(October 2, 2022) CM Arvind Kejriwal’s decision to implement the odd-even car rule in the national capital was appreciated not just across the country, but by many foreign leaders as well. However, the scheme that was aimed at curbing the growing rate of pollution and traffic in Delhi, did cause the city dwellers some discomfort. Akshat Mittal’s father was one of the people whose schedule was disturbed, as every other day he had to search for a friend who owned a vehicle with an odd registration number. To help his father, and millions of other Delhiites, the then 13-year-old entrepreneur came up with a web platform Odd-even.com – which helped people in New Delhi share rides in 2015. The platform helped over 60,000 people and was later sold to a carpooling company Orahi for an undisclosed amount.
“When the Chief Minister declared that odd and even numbered cars will ply on alternate days, I thought about the problem people would face due to enforcement of the new rule. The idea was that many people living in the same locality might want to go to the same place, but might not be aware of each other. My website aims to bridge the communication gap. Besides, the platform will also help make new contacts,” the young entrepreneur told YourStory during an interaction.
However, his story doesn’t end here. When the pandemic forced blue-collar workers to migrate back to their native places, Akshat found another online platform, Bharat Shramik, to help the daily wage labourers look for a sustainable livelihood closer to their homes. Decorated with many awards, including the Student Entrepreneur of the Year 2020, this future leader is currently studying business economics at the University of California, Los Angeles.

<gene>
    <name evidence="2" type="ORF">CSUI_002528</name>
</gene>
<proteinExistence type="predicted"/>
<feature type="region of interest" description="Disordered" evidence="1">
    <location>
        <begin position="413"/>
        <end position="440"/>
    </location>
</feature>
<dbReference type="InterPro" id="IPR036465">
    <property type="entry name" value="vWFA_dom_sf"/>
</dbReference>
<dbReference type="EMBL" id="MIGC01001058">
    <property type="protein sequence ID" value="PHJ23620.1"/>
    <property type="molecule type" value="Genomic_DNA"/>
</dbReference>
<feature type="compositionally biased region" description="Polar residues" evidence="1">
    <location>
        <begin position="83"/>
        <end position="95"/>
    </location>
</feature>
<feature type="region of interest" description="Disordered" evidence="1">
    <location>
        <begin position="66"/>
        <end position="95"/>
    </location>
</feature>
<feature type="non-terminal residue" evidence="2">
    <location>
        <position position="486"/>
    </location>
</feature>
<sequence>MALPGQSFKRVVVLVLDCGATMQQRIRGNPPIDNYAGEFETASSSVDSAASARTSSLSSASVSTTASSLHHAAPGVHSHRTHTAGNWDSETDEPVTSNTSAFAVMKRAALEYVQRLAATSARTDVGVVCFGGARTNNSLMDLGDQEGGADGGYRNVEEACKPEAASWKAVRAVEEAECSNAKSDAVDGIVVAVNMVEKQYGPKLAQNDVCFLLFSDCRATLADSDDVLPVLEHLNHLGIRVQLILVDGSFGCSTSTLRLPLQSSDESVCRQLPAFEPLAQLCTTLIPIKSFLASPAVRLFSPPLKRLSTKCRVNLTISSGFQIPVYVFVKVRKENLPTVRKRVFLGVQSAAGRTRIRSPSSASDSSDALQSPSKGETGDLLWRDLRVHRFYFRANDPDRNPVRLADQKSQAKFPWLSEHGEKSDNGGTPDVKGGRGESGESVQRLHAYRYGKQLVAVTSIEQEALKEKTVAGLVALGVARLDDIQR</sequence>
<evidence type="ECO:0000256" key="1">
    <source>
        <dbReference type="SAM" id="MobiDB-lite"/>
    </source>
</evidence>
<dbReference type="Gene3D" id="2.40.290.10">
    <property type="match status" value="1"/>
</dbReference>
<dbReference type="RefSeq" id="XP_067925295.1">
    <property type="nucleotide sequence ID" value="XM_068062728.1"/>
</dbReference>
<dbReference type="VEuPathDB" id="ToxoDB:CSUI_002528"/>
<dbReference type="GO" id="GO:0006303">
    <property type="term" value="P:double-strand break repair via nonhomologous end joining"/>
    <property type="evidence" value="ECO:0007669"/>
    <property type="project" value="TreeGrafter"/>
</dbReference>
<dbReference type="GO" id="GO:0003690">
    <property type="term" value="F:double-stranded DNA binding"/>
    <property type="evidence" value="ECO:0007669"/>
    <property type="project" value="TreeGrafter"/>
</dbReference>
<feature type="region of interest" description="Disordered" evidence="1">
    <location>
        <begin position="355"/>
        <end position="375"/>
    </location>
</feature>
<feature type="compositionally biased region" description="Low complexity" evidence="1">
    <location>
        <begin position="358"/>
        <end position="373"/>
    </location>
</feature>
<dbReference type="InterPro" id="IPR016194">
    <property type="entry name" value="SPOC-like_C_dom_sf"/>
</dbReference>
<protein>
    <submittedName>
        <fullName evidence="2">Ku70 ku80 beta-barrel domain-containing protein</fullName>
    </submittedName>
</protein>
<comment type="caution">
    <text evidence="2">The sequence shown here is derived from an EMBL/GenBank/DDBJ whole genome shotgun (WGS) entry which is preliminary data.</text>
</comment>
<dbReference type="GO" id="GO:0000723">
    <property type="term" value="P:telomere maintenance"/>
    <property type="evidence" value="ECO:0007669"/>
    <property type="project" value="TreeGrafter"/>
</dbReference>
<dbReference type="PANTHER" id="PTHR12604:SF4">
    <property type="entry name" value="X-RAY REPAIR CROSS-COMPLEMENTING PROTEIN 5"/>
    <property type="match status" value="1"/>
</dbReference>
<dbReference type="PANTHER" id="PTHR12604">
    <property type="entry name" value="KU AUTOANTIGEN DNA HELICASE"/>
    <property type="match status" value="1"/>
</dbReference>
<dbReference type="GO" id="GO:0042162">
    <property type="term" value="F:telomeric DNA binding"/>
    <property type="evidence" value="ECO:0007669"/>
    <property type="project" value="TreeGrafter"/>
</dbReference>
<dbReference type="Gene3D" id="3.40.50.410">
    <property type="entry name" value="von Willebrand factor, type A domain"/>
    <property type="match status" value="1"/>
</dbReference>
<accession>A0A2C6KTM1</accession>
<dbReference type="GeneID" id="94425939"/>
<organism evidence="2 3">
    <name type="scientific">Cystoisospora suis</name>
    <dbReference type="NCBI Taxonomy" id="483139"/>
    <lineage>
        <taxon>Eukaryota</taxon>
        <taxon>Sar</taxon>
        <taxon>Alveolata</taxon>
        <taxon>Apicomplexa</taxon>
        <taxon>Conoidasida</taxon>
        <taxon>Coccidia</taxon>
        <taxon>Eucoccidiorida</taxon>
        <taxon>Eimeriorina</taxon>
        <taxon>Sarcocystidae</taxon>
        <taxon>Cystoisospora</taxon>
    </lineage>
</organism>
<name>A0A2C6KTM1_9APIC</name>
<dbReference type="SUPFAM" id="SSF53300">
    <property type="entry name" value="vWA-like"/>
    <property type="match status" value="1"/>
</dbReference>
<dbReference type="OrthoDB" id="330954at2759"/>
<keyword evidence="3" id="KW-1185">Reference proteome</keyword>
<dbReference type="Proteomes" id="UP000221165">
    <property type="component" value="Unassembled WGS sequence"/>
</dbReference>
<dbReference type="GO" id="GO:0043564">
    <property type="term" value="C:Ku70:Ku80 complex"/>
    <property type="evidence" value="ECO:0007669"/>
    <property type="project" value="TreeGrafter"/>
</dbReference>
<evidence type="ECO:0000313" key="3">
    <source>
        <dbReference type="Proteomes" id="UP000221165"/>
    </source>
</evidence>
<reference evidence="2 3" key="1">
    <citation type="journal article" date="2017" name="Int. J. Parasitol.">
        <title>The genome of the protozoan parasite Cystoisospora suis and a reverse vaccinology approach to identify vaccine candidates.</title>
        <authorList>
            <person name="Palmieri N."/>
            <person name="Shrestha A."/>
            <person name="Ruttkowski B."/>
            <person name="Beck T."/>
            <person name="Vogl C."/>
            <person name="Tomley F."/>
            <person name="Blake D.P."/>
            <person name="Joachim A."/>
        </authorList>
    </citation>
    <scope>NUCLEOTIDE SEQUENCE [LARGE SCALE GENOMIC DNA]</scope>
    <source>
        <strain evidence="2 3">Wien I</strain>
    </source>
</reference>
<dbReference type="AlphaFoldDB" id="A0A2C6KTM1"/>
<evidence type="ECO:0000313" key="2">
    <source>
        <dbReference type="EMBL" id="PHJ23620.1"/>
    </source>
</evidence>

Like father, like son
When he was just a toddler Akshat would sometimes just sit on his father’s lap and watch him develop websites for his work. As he grew up, he too started learning about computer coding programmes from his father. A brilliant child, it didn’t take long for the young entrepreneur to create a website all by himself. “I did the HTML, CSS, and JAVA coding, and my father helped me with PHP coding,” explained the Global Indian.
For Odd-even.com, Akshat focussed on connecting people travelling on a similar route to reach their workplace. In fact, his website was so sophisticated that it ran on algorithms based on the age, gender, profession, and timings of commuters’ travel. “All you need to do is log in and put your details, including name, registration number of the car, destination, and preferences,” shared Akshat. To ensure the riders’ safety, the platform also asked the user to log in through their social media platform and upload a government-issued photo identification proof.
Making an impact
When COVID stuck, Akshat was studying in standard XI. One day, while watching the news with his family, the young entrepreneur got to know about migrant workers moving back to their homes in huge numbers. While it seemed like a situation that would solve itself in a couple of days, the news about labours dying of heatstroke, accident, or even starvation moved the young boy. “I was touched by the news of migrant workers starving and dying due to hunger. While there are jobs and unemployed workers, there is no mechanism to tie them together,” Akshat shared with Economic Times.
After a few weeks of working day and night, Akshat developed a website – Bharat Shramik – that could help with the situation. The platform uses matchmaking technology to help unemployed workers search for a job closer to their homes. The workers can register themselves on the website by calling a multi-lingual helpline number +91 8822 022 022, which is powered by Knowlarity. The platform also helps employers, who had to close operations during the pandemic, to hire a workforce from the website. The database will also be shared with the local governments to help them improve their unemployment programmes.
The young entrepreneur, who aspires to be an investment banker someday, is focussed on helping those in need. “I aspire to initiate a bigger social change in India. I noticed how there was no single repository where citizens can list all the issues that they face daily. I wish to create such a database one day,” the changemaker said during a media interaction.